Oooh we have many many local ones, but one slightly unusual one for the UK is Anthony Bordain. His approach to to food and travel was so rich and deep “Food is everything we are. It’s an extension of nationalist feeling, ethnic feeling, your personal history, your province, your region, your tribe, your grandma. It’s inseparable from those from the get-go.” – Anthony Bourdain. And then just anyone who embarks on the journey of sharing their passion for food by making their own product - invariably really interesting and passionate people.

What do you think makes Yorkshire such an abundant larder and gives it its strong connections to food and drink?

Our land, landscape, coastline and agriculture, our people. We have such rich diverse agriculture across the region and access to incredible fish from the coastline. And we’re of pretty independent character, so diversity is expected and encouraged from within in a way.

If not Yorkshire, where would you choose to live if based solely on its culinary offerings?

Ahh so many places I’m such a fan of travel and food and have fallen for a few places over time. I’ve become a huge fan of North West Spain and Northern Portugal, Lisbon, Porto, San Sebastian, and recently Oviedo in Asturias. Beautiful, local food. On place I haven’t been but want to go for the food scene is Cape Town in South Africa. And London has such a rich and diverse global food scene which makes it wonderful for culinary offerings!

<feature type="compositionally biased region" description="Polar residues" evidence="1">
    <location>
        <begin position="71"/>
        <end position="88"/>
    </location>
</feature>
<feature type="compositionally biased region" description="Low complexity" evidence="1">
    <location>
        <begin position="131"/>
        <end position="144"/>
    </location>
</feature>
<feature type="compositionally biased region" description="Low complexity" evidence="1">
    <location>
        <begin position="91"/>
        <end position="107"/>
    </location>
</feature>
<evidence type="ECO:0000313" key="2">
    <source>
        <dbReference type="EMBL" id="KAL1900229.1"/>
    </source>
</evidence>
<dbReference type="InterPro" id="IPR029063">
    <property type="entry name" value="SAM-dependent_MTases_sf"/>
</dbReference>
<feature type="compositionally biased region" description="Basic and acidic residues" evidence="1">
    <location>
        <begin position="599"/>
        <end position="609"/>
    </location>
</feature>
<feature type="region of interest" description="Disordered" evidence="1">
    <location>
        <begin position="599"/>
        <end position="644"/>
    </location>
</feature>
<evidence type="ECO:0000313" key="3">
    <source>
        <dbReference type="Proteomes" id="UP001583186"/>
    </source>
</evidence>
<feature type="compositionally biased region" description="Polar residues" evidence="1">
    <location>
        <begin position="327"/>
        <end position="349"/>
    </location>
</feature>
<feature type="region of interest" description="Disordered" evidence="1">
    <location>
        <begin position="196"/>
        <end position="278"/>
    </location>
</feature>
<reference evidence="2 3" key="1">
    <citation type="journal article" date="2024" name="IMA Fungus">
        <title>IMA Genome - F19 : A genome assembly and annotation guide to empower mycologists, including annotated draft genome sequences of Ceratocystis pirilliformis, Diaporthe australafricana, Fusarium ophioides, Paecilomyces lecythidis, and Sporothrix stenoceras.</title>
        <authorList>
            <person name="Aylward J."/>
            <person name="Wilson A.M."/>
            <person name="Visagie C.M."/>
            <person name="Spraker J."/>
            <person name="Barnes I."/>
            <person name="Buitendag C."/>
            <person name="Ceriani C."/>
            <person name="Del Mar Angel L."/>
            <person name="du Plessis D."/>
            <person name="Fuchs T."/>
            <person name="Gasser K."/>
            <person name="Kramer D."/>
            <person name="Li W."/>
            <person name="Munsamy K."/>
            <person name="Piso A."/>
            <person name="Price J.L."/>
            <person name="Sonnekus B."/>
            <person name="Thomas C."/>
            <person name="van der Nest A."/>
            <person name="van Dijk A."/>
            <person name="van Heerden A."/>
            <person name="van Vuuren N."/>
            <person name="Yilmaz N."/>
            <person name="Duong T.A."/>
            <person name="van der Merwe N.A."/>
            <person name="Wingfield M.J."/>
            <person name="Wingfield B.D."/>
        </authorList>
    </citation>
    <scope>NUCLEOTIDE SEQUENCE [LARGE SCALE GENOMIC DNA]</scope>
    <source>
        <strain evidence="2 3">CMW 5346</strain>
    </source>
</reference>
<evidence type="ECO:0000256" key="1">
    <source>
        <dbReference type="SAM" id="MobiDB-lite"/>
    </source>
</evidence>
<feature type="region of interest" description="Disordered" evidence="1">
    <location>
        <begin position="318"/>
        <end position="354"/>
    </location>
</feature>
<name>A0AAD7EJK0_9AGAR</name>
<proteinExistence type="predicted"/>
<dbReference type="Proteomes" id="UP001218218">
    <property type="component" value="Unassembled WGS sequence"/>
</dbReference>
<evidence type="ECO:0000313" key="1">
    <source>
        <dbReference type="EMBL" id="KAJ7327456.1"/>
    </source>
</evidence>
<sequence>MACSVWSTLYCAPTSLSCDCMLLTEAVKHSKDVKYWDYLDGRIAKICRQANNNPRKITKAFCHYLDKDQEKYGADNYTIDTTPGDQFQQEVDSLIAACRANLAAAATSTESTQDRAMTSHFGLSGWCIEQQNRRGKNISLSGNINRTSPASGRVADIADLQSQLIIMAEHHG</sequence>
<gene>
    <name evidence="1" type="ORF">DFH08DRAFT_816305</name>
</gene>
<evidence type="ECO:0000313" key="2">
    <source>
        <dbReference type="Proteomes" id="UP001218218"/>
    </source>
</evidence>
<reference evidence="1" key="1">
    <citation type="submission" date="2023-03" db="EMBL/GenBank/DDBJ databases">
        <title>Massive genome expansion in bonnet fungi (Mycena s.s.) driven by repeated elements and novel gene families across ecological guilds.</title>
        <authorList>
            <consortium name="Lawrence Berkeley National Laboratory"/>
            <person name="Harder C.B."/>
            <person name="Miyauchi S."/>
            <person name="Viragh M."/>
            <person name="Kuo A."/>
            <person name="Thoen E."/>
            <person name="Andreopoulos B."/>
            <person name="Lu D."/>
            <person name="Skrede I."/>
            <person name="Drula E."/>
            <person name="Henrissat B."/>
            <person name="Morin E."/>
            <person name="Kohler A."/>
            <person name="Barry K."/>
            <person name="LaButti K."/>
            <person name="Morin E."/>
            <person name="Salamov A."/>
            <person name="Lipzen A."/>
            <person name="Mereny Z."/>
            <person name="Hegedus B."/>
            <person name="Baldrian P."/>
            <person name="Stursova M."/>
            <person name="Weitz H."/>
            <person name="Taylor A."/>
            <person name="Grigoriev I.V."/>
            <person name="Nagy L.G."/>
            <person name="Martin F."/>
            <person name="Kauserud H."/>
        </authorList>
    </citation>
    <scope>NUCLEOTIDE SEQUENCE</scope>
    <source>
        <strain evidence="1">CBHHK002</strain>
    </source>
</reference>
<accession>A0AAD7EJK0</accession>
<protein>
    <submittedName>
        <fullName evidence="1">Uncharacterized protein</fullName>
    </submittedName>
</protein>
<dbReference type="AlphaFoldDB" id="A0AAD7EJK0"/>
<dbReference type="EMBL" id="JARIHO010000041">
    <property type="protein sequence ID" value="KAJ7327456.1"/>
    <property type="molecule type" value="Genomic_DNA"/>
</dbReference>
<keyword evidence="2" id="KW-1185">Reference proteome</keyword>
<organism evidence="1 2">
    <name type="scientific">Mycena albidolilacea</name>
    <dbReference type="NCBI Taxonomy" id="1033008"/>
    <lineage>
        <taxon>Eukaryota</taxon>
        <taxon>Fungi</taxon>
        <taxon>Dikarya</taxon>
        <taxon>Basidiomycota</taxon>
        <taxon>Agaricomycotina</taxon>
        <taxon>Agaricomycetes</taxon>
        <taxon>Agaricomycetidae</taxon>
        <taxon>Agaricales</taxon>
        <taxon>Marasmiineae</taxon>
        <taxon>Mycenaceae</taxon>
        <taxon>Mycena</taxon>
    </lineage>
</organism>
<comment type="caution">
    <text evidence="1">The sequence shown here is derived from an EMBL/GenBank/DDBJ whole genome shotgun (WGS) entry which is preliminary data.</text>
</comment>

And, I’m not sure that culinary offerings can be separated from everything else - the best food always exists in a context, in a community of some sorts, be that rural and closely connected to the land or urban and closely connected to culture, and always connected to the people. People who either produce it or take the produce and create dishes, and the other people who enjoy it with you.

Signature Yorkshire dish (yep, just one!)

Easy, classic Yorkshire Puddings, made by Mum.

Ultimate foodie experience – experienced yet or still on a wish list.

Gosh, so much still on the wish list, and it’s all about sharing the experiences. Travelling, exploring, learning, sharing and connecting with ourselves, each other, the food and where the food has come from. And then back to Anthony Bourdain - “I’m a big believer in winging it. I’m a big believer that you’re never going to find perfect city travel experience or the perfect meal without a constant willingness to experience a bad one. Letting the happy accident happen is what a lot of vacation itineraries miss, I think, and I’m always trying to push people to allow those things to happen rather than stick to some rigid itinerary.” – Anthony Bourdain

Being so inventive with flavour combinations (and cheese names!), is there anything new that you are working on that you’d like to share? Or tell us about your favourite product and how it came to be.

A cheese only makes it into our range if we all love it (or the majority of us love it) so we’re experimenting often, and we have plans to be able to do even more new cheese development - so watch this space!

Cranberry and Yorkshire Fettle Christmas Wreath

Christmas Wreath

To get you all in the festive mood we have developed five new recipes in collaboration with Shepherds Purse. perfect to see you through the Christmas season. Find our Christmas wreath recipe here.